The Long Slow Demise of Buster Brown, Part 4 — January – March 1916

1916 starts off with a seemingly all-Outcault strip, a good gag well told but the art is rather indifferent:


 On January 9, though, Penny Ross seems to have done the figures of the two guests in story panels 1 and 11, and maybe others?


 On January 16, Outcault once again draws indifferently, but breaks the fourth wall in a fun strip:


January 23 has Outcault drawing better than he has all month. 


 On January 30 Outcault is drawing well enough, but the script is instantly forgettable. Well, except for the horse threatening to have a cow bite Buster on the eye. My goodness!


February 3 offers us a very energetic action page. Seems to me Grandpa’s poses are more like something I’d see from Ross than Outcault, but the art style still seems Outcault. Maybe Ross did layouts?


February 13 looks like Outcault except for that strange delivery boy. That doesn’t look like Outcault or Ross to me. 


February 20 seems like a tailor-made page for Ross’s help. He’s so good at depicting women in action like this. Yet I see no evidence of his style at all. 


On February 27 I’m not seeing any evidence of Ross, but these first two months of 1916 just in general seem rushed-looking. 


Here’s Ross again, this time supplying the body and even at least once (story panel 2, and maybe 3 and 5) the face of Buster Brown. What makes this doubly weird is that Outcault is a character in this strip. Why would he get a ghost to draw a strip in which he appears? Just seems very counterintuitive to me. Did Outcault draw himself !?!?!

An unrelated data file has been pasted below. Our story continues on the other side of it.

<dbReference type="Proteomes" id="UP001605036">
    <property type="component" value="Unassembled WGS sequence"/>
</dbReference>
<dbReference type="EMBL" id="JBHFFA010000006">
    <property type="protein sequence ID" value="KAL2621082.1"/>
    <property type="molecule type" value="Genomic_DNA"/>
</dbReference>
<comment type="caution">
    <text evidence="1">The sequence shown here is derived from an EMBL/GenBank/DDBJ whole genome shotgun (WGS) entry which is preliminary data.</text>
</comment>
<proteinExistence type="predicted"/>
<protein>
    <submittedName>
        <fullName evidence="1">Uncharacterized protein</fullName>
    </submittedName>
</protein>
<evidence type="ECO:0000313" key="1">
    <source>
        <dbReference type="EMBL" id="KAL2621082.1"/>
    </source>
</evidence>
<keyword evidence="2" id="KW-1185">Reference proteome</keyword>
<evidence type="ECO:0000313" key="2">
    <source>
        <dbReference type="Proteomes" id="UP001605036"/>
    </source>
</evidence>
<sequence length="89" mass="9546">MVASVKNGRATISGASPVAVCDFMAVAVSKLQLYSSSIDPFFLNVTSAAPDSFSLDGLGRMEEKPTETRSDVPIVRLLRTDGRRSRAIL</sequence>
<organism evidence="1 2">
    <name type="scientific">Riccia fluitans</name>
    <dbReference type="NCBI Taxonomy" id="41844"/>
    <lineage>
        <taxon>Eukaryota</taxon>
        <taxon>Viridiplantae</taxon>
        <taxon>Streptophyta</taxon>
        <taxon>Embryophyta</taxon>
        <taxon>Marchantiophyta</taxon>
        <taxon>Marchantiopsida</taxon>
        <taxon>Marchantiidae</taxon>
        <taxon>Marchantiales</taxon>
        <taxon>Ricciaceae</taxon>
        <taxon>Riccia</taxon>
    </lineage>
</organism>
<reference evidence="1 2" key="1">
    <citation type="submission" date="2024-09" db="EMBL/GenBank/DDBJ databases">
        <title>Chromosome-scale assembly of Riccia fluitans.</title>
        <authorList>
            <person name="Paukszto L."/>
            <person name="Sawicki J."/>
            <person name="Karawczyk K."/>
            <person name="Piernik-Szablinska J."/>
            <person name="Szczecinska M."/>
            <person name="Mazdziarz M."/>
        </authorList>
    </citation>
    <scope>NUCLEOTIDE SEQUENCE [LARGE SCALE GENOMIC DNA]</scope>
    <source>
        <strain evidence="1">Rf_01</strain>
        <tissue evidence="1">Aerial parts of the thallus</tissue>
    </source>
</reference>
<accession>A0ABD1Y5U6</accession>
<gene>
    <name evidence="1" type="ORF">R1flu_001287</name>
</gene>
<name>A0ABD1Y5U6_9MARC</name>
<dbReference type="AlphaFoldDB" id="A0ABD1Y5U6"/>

We seem to be back to Outcault on the 12th, but it is very poor work. Some of the faces are just awful.


Another apparent Outcault production on the 19th, this time showing considerably more effort, though the faces are still rather simply drawn. . 


On March 26 Outcault introduces a new character, Smithy. Smithy manages to out-prank even Buster, all while maintaining an over-the-top sunny attitude toward his victims. Poor Buster can’t figure out whether to love or hate his new  neighbor. Looks like Outcault throughout to me.


2 comments on “The Long Slow Demise of Buster Brown, Part 4 — January – March 1916

  1. 1916 was a leap year, and so the Sundays dated March 6th and March 13th here should be dated March 5, 1916 and March 12, 1916. The subsequent Sundays shown (March 19th and March 26th) are correctly dated. Bob Carlin

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